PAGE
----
Conventional Loans

There is no specific ideal DTI ratio that fits all mortgage situations when it comes to conventional loans. DTI requirements are typically tailored based on a borrower’s mortgage situation, type of loan, and lender. However, you’ll need to have a DTI of 50% or less to be eligible for a conventional loan.

How to lower your DTI?

If your debt-to-income ratio is relatively high, below are some strategies you can employ to lower it before applying for a mortgage.

Raise your income

Adding an extra source of side income, picking some extra few hours at your current job, or venturing into freelancing can offer you more cash to lower your DTI. However, you’ll need to prove to your lender that the income is regular.

Pay down any existing debt

Make a list of your recurring monthly debt payments. Which of your monthly debt requires the highest monthly payment? Now, pay off those sets of debts before others to lower your DTI and credit utilization ratio. You can also use a debt snowball calculator to determine what debts to settle first and the amount of interest saving you will be making.

Extend the duration of your loan

Extending the duration of some of your loans can go a long way in reducing your monthly payment on the debt. However, you may be faced with a higher interest rate. If you do not have a stable income, this may not be a great option.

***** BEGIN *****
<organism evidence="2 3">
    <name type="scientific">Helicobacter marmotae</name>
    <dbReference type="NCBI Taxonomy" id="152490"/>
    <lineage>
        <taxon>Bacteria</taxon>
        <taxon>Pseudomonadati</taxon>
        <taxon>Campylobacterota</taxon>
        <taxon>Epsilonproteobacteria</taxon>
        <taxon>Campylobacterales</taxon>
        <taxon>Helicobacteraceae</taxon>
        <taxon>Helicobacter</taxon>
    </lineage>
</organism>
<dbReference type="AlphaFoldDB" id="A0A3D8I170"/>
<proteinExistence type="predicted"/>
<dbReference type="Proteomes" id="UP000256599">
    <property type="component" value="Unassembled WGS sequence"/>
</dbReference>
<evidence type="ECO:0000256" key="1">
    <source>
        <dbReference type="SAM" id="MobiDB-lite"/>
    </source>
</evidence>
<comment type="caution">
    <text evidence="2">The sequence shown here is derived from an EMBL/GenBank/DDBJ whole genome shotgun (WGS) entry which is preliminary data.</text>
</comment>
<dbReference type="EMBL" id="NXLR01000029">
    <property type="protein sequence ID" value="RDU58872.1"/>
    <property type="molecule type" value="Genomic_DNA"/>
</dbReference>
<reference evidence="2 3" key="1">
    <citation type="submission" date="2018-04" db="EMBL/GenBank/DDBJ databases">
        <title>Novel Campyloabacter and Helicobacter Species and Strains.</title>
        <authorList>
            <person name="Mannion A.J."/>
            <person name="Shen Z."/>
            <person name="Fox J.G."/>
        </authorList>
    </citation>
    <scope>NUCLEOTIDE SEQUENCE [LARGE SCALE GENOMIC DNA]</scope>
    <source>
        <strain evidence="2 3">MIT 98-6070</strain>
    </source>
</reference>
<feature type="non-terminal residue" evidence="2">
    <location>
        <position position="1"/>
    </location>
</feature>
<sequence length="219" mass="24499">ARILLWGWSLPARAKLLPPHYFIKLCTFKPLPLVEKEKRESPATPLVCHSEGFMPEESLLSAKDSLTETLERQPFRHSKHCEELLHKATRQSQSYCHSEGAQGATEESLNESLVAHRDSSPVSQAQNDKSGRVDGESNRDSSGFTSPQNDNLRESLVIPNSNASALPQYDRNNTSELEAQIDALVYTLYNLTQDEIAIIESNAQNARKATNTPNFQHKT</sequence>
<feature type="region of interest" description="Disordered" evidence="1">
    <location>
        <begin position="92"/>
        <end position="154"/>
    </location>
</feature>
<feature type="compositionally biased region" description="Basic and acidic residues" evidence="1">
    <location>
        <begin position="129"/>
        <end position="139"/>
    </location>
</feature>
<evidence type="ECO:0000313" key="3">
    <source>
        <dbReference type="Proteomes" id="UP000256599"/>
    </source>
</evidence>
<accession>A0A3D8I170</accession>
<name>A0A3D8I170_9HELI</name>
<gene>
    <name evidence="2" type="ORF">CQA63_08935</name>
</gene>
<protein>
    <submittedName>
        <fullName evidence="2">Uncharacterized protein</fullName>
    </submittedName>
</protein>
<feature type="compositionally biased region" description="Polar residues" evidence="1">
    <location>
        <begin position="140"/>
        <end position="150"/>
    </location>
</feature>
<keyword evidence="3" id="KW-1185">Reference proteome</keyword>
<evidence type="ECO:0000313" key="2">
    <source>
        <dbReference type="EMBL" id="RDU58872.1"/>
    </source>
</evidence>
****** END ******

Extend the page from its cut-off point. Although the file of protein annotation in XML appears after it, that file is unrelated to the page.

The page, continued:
Establish a budget

When looking to reduce your DTI ratio, the first step is to create a budget to help you identify areas where you can cut back and save more money. By creating a budget, you can easily channel money that would have been spent on frivolities to settling your existing debts.

Bottom line

Your debt-to-income ratio is a deciding factor when it comes to qualifying for a home loan. It is one of the many ways lenders use to gauge your ability to repay the loan. A DTI ratio of 50% or lower should give you access to multiple loan options when you’re looking to get a loan.

More importantly, if your DTI score is on the high side, you can reduce it by paying down your credit card debts, raising your income, or putting another person (spouse or partner) on the loan application.

Ready to buy? Check today’s rates and find out if you qualify for a loan now.

Elijah O. Agor, CFP

Elijah O. Agor is a real estate, 1031 exchange, and mortgage writer. He is a certified financial planner, former loan originator, and chief realtor for Dsquared Realty. In the past, Elijah advised first-time and seasoned home buyers on real estate and mortgage decisions in the Greater Atlanta area. Since hanging up (burning) his suits and ties, Elijah now works to make mortgage and real estate topics understandable and jargon-free.